Republicans Drop U.S. Sanctions On Chinese Telecom Giant ZTE In Concession To Trump
During recent House and Senate negotiations, Republicans voted to drop harsh sanctions imposed on Chinese telecom giant ZTE from the must-pass annual defense bill, favoring President Donald Trump’s softer approach instead.
The company had previously been deemed a threat to national security after it violated U.S. sanctions by illegally shipping products made with U.S. parts to North Korea and Iran. As a result, it faced a seven-year ban that prevented it from buying American products, which are regularly used as components in the company’s production. American companies are estimated to provide 25 to 30 percent of the components used in ZTE’s equipment, which includes smartphones and gear to build telecommunications networks.
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The company was later saved by Trump, who lifted the ban in exchange for the company’s compliance on a number of measures including the replacement of its board and leadership. U.S officials later discovered that the company had lied about complying with U.S demands by failing to replace a number of executive members involved in the incident.
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In light of the incident, the Senate’s version of the defense bill called for the reinstatement of the U.S export ban on ZTE as a matter of national security. The company, they argue, has “direct links to the Chinese government and Communist Party. Their products and services are used for espionage and intellectual property theft,” said Sen. Marco Rubio (R-Fla.).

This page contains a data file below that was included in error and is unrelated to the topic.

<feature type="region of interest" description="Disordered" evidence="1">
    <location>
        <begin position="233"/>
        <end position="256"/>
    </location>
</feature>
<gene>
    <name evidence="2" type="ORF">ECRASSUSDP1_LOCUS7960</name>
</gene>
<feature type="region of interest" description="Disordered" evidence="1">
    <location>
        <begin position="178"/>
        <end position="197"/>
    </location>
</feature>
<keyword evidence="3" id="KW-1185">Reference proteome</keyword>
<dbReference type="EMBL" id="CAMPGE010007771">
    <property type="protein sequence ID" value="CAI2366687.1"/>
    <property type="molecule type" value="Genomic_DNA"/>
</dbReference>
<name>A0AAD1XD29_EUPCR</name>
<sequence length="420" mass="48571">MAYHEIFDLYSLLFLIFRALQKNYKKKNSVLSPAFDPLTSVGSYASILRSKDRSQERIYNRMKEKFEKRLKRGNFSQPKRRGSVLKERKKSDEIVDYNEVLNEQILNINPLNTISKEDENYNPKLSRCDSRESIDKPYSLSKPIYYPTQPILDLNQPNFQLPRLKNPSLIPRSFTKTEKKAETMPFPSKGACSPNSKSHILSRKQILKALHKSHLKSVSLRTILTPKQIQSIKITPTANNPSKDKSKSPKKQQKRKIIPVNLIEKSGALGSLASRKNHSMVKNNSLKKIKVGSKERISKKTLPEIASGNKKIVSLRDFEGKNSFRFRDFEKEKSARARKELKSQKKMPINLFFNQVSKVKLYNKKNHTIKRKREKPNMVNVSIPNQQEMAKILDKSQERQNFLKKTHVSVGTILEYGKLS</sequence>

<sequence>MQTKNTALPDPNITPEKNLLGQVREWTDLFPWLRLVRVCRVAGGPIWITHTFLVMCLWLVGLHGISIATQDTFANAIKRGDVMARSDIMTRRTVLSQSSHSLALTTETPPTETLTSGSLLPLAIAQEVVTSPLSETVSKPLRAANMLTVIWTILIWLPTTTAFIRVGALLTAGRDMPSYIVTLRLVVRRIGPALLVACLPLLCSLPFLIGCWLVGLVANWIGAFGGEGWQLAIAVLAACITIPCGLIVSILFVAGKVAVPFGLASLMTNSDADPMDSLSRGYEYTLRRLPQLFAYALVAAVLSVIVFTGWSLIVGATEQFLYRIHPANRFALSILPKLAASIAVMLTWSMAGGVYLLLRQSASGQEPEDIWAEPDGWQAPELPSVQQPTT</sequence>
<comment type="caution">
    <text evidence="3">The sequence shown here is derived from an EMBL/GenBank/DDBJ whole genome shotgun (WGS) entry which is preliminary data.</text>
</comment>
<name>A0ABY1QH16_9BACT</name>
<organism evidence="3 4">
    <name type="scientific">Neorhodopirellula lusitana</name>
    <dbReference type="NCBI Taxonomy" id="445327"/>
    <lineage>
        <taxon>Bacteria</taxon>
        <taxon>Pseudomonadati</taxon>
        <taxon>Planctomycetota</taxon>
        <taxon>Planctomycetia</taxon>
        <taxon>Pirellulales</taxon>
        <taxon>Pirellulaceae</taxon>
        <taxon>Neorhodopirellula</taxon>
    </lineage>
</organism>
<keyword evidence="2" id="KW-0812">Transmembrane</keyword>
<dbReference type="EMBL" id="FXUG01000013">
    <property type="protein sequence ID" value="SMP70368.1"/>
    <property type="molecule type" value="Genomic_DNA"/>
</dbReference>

The ban did not come to pass however, as lawmakers instead voted to go with the House approach. This places a ban on the government’s purchase of ZTE products as well as hiring of contractors who use ZTE equipment. But the bill still allows the company to continue to do business with private companies in the U.S. The reconciled version is in line with President Trump’s earlier promise to get the company “back into business, fast.”
President Xi of China, and I, are working together to give massive Chinese phone company, ZTE, a way to get back into business, fast. Too many jobs in China lost. Commerce Department has been instructed to get it done!
— Donald J. Trump (@realDonaldTrump) May 13, 2018
The defense bill has received backlash from both sides of the aisle. Republican Sen. Marco Rubio, who co-sponsored the Senate version, expressed his surprise over the decision.
Given the specific details many of my Senate colleagues know about #ZTE & how #China intends to use them against the U.S., I am surprised they caved so easily in conference.
— Marco Rubio (@marcorubio) July 20, 2018
Meanwhile, Senate Democratic Leader Chuck Schumer also disparaged the decision in a recent statement.
“By stripping the Senate’s tough ZTE sanctions provision from the defense bill, President Trump — and the Congressional Republicans who acted at his behest — have once again made President Xi and the Chinese Government the big winners and the American worker and our national security the big losers,” said Schumer.
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